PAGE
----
|| Checking for direct PDF access through Ovid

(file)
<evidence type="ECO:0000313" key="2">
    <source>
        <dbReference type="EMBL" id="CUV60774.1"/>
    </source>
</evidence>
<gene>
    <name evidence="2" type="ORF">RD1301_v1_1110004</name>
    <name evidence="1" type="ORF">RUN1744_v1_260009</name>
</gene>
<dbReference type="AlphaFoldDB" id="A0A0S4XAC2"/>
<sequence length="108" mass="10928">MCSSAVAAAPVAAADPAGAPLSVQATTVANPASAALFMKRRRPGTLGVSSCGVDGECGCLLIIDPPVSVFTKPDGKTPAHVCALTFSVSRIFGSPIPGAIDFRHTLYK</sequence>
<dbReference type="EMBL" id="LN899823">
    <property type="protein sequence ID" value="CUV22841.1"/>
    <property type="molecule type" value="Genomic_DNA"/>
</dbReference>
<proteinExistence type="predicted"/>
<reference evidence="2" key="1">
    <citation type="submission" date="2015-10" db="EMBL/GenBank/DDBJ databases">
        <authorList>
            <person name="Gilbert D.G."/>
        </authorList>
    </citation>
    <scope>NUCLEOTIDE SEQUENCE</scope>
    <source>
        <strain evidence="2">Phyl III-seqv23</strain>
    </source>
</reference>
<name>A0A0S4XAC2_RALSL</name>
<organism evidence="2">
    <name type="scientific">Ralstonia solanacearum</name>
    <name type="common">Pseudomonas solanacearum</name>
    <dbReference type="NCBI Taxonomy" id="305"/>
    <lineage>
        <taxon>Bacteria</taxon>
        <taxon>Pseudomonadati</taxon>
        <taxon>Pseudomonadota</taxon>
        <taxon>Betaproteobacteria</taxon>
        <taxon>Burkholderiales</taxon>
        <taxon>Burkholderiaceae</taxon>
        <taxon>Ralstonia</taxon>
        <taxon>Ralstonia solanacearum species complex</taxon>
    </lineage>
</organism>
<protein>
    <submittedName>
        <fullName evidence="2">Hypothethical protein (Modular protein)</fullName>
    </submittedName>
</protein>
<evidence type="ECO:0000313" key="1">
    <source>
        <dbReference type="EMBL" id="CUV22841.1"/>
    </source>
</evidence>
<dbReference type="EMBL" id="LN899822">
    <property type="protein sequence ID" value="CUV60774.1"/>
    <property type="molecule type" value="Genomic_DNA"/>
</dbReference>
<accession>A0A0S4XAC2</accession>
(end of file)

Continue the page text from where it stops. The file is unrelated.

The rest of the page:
Cockroach allergy has been recognized as an important cause of asthma. Cockroach asthma has been described as a more severe disease, associated with perennial symptoms and high levels of total IgE. Cockroaches produce several allergens that induce sensitization, and exposure to high levels of cockroach allergens in the home is a major risk factor for symptoms in sensitized individuals. Previously identified allergens from Blattella germanica and Periplaneta americana, the most important domiciliary species, include Bla g 2 (inactive aspartic protease), Bla g 4 (calycin), Bla g 5 (glutathione-S-transferase), Bla g 6 (troponin), the Group 1 cross-reactive allergens Bla g 1 and Per a 1, Per a 3 (arylphorin), and Per a 7 (tropomyosin). Strategies for decreasing environmental exposure to cockroach have been recently investigated. The results suggest that a sustained decrease in cockroach allergen levels is difficult to accomplish, even after successful extermination of cockroach populations. Cockroach allergens have been cloned and produced as recombinant proteins in high-level expression vectors. The use of recombinant cockroach allergens should allow mechanisms of cockroach-induced asthma to be investigated and may lead to the development of new approaches to asthma treatment in the future.